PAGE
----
The G8 Summit too place in Northern Ireland in mid-June, its stated purpose being to create “the right environment for frank and open discussions to promote growth and address global and economic problems.” It is not clear how successful all of that was, but the above photograph which circulated at the time certainly puts it all into context, particularly given President Obama’s apparent decision not to meet with Russian’s Prime Minister Putin when he attends the G-20 summit in September. Sitting against a false background and a pair of US and Russian flags, and presumably waiting for the appropriate moment to interact for the cameras, two of the world’s premiere leaders appear not to have anything to say to one another. So much for creating an environment for “frank and open discussions.”
The above photograph circulated on the main slideshows in June. I did not pay much attention to it until this past week when the following photograph began to circulate:
This was not the President’s first visit to The Tonight Show with Jay Leno, having joined the late night celebrity on five previous occasions, three times while in his current office. However much we might want to challenge the propriety of the leader of the free world promoting his policies on late night television, it is clear that the gravitas we might like to affiliate with being President is a thing of the past. That said, I was struck by the similarities and differences between the two photographs.
Each operates in a faux setting that is both neutral and yet mildly inviting, offering the opportunity of camaraderie while maintaining a patina of professional difference. It is interesting, in this context, that in the first photograph neither the President nor the Prime Minister is wearing a tie, signaling a an informal association between the two men – albeit a relationship that is challenged by their posture and the dour looks on their faces. In the second photograph both men wear ties, signaling a more formal relationship, while their posture and facial expressions suggest an easy friendship – albeit one that seems a bit too easy, as if it is feigned. In each instance the contrast between dress and demeanor is all too pronounced to be random.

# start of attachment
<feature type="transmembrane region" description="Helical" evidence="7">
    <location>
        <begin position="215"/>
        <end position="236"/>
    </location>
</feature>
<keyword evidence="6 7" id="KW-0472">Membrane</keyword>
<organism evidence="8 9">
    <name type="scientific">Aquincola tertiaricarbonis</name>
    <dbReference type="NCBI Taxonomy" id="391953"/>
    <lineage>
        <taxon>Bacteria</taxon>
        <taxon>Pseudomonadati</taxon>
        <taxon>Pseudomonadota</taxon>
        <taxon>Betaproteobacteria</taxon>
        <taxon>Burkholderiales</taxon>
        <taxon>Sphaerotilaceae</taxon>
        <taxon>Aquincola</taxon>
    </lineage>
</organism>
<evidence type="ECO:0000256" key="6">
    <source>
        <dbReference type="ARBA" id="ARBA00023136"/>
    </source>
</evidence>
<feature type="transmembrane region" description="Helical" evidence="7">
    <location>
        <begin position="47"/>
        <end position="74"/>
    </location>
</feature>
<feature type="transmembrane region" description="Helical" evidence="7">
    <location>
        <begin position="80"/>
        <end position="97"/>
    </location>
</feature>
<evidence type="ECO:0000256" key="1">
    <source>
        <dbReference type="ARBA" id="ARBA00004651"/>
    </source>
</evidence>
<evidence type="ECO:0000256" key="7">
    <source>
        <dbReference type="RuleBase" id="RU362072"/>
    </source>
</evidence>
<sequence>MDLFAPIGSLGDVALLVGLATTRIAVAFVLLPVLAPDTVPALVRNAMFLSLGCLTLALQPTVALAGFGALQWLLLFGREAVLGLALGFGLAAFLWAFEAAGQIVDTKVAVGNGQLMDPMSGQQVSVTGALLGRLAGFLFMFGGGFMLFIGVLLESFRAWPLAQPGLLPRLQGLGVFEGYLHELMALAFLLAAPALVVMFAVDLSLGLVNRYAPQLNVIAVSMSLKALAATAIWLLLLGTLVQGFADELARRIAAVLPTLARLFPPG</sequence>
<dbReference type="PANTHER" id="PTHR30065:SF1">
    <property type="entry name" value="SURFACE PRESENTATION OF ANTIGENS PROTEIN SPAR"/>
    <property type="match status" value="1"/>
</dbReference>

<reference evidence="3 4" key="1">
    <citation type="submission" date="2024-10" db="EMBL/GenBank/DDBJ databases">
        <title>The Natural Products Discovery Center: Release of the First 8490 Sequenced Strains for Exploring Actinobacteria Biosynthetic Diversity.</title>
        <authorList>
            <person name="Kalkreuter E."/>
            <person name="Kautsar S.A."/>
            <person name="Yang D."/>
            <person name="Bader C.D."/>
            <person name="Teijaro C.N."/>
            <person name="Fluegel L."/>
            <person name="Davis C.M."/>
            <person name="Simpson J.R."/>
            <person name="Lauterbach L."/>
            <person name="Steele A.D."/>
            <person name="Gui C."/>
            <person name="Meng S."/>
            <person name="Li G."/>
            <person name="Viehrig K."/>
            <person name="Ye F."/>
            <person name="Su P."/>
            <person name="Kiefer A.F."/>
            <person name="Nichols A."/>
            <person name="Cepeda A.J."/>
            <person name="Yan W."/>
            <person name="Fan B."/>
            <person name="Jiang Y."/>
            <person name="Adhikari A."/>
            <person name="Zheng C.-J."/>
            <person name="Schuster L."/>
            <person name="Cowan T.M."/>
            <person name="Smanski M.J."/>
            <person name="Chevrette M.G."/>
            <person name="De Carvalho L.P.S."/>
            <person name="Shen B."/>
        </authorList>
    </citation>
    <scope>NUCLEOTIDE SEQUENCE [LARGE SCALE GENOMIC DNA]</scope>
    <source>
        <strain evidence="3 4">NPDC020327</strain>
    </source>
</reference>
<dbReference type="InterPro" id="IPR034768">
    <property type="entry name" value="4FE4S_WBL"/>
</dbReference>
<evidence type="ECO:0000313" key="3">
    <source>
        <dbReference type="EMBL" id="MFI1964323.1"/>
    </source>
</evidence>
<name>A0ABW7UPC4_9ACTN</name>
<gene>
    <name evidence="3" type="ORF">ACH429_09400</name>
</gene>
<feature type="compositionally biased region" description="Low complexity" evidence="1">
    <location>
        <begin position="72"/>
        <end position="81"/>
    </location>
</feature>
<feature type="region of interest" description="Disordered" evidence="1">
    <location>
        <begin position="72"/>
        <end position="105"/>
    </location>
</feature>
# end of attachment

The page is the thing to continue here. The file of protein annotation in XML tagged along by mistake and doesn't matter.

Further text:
Of course both President Obama and Prime Minister Putin carry the burden of incredibly complex decision decisions on their shoulders, and so it is not at all unlikely that the first photograph captures them in a down moment as they contemplate the problems that separate and connect them—or that they are simply exhausted by the demands of their offices and the agenda of the G8 Summit. And by the same token, it is altogether unlikely that President Obama and Jay Leno are good friends who interact with one another anywhere but in this altogether theatrical environment. The significance of putting the two photographs next to one another is in the ways in which they remind us not only how much world leadership is represented and measured by the conventions of celebrity—and that should certainly trouble us— but more, world leaders are forced into a performative role even when it is not altogether clear that the camera’s are rolling.
Photo Credit: Jacquelyn Martin/AP Photo